Response to an Unusual Outbreak in a High-risk Situation
Mahmood Muazu Dalhat, Olufunmilayo Ibitola Fawole, Patrick Mboye Nguku, Meeyoung Mattie Park, Casey Daniel Hall, Nasir Sani-Gwarzo
Received: 19 Apr 2017 - Accepted: 05 May 2017 - Published: 28 May 2017
Domain: Epidemiology,Environmental chemistry/biology,Water resources
Keywords: Public health, epidemiology, outbreak, lead poisoning, disaster management
This article is published as part of the supplement African Case Studies in Public Heath, commissioned by Emory University, African Field Epidemiology Network (AFENET).
©Mahmood Muazu Dalhat et al. Pan African Medical Journal (ISSN: 1937-8688). This is an Open Access article distributed under the terms of the Creative Commons Attribution International 4.0 License (https://creativecommons.org/licenses/by/4.0/), which permits unrestricted use, distribution, and reproduction in any medium, provided the original work is properly cited.
Cite this article: Mahmood Muazu Dalhat et al. Response to an Unusual Outbreak in a High-risk Situation. Pan African Medical Journal. 2017;27(1):7. [doi: 10.11604/pamj.supp.2017.27.1.12566]
Available online at: https://www.panafrican-med-journal.com/content/series/27/1/7/full
Response to an unusual outbreak in a high-risk situation
Mahmood Muazu Dalhat1,&, Olufunmilayo Ibitola Fawole1,2, Patrick Mboya Nguku1, Meeyoung Mattie Park3, Casey Daniel Hall3, Nasir Sani-Gwarzo4
1Nigeria Field Epidemiology Training Program, Nigeria, 2College of Medicine, University Ibadan, Ibadan, Nigeria, 3Rollins School of Public Health, Emory University 4Department of Public Health, Federal Ministry of Health, Abuja, Nigeria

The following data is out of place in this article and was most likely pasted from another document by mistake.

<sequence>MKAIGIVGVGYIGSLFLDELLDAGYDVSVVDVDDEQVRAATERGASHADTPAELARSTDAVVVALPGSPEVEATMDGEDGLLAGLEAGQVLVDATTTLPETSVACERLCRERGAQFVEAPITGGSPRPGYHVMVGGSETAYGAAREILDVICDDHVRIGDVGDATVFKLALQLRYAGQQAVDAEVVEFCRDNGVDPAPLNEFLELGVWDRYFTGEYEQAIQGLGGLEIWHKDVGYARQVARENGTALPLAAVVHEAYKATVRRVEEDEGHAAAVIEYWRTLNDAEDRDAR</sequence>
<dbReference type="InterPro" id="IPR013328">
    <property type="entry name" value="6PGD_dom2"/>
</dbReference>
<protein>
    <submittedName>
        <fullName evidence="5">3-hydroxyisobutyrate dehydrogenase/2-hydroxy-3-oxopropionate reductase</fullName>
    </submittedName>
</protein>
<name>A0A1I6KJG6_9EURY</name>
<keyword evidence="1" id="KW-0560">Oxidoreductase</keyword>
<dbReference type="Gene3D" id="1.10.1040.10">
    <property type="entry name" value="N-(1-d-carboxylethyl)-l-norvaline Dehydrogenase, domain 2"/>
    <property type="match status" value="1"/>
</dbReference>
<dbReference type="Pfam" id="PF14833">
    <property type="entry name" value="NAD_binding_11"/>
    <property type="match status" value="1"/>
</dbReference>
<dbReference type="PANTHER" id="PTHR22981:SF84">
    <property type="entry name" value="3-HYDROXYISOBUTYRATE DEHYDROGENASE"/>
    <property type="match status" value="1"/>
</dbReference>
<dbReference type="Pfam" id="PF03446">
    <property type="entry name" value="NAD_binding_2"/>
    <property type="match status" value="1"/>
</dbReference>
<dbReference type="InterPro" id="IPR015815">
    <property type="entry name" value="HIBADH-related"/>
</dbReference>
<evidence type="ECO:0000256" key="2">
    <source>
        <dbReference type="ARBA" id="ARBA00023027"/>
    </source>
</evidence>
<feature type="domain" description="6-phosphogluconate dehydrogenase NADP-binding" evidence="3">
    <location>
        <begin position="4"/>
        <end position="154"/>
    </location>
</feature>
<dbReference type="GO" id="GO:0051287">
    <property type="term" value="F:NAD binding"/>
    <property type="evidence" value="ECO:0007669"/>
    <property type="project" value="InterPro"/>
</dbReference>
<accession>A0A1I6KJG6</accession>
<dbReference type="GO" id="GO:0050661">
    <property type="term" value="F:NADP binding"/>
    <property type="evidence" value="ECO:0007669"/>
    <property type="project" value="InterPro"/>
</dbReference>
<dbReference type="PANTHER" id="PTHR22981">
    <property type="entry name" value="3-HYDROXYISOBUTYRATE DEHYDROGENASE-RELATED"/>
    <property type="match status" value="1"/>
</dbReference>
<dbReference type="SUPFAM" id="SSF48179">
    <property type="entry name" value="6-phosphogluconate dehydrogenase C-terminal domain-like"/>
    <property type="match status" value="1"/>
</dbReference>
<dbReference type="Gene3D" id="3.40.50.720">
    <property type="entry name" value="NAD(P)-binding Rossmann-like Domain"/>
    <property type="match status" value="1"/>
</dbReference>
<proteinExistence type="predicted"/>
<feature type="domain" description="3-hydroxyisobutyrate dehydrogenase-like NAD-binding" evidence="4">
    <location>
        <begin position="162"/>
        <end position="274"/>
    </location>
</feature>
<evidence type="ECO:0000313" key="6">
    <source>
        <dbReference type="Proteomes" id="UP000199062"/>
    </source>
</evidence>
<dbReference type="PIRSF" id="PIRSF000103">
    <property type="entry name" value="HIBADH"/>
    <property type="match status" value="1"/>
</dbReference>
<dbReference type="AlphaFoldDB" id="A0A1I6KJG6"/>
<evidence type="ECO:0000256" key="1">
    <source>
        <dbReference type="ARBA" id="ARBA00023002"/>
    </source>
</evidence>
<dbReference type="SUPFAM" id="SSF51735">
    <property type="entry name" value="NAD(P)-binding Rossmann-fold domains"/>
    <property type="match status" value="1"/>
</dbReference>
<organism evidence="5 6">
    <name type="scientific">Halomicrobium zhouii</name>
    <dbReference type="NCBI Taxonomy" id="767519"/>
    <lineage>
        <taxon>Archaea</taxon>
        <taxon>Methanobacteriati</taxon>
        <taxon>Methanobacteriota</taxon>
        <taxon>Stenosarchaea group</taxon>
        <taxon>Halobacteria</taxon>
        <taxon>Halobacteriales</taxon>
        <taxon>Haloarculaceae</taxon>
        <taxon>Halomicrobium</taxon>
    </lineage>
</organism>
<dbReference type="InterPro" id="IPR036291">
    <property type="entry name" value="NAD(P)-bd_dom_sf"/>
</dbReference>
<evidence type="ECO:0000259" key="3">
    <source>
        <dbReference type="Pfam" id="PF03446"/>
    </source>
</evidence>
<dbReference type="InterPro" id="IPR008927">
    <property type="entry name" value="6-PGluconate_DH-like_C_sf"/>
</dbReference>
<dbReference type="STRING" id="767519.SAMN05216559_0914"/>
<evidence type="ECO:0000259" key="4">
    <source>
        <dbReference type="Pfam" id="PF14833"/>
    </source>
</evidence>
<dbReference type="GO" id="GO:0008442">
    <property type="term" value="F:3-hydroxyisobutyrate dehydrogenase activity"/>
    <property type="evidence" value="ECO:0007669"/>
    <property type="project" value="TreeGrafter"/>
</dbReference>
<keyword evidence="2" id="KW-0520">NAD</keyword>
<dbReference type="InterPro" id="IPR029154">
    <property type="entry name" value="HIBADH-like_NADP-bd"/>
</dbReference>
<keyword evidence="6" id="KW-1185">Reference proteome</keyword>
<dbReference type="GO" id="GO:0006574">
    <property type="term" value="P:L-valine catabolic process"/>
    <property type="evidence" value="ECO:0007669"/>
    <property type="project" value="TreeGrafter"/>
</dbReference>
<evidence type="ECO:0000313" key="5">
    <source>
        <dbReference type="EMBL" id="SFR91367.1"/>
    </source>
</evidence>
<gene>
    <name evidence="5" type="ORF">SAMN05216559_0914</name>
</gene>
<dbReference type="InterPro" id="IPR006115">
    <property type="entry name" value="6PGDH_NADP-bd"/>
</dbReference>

Mahmood Muazu Dalhat, Nigeria Field Epidemiology Training Program, Nigeria
In 2010, a series of lead poisoning outbreaks linked to artisanal gold processing killed at least 400 young children in Zamfara State in northwestern Nigeria. There were several efforts to respond to the outbreaks as they occurred. Subsequent recurrence of lead poisoning outbreaks within Zamfara and beyond suggested that there were no efforts to mitigate the outbreaks as recommended for disaster management. This case study, to be completed within 3 hours, is suitable for senior level public health officials and those training for such positions. It enables participants to review and apply epidemiological principles for managing disasters and suggest steps toward development of policy recommendations based on the context of environmental lead exposure. It will serve as a generic training module for managers/responders of other natural (floods, heat stroke) and man-made disasters (civil strife, conflict, insurgency) based on the general/standard principle of the complete disaster management cycle.
General instructions: this case study is designed for training 15-20 participants in a classroom setting. A facilitator leads the participants through the case study as participants take turns reading one or two paragraphs out loud and provides guidance as participants go through each discussion or exercise question. Instructor’s notes are included with each question in the instructor’s version of this case study with suggestions for facilitation and with background materials.
Audience: senior level public health officials, public health officials responsible for policy and management, students of public health and/or field epidemiology, and practising (field) epidemiologists.
Prerequisites: before using this case study, case study participants should have received lectures or instruction in disaster management
Materials needed: Whiteboard or flip chart, markers
Level of training and associated public health activity: intermediate - disaster management.
Time required: 2-3 hours
- Download the case study student guide (PDF - 2.86 MB)
- Request the case study facilitator guide
The authors declare no competing interest.
We appreciate the contributions of the public health officials of the affected states, federal ministry of health, all local and international partners and all the residents of the Nigeria Field Epidemiology and Laboratory Training Program for their contribution towards the response. Special thanks to the African Field Epidemiology Network (AFENET) and the Rollins School of Public Health for supporting the processes that ensured this case study was developed and published. The contributions of Rebecca D. Merrill, Lindsay Barr Dacuan, and Suleiman Haladu towards this publication are well appreciated. The findings and conclusions in this report are those of the author(s) and do not necessarily represent the official position of any governmental or non-governmental organisation.
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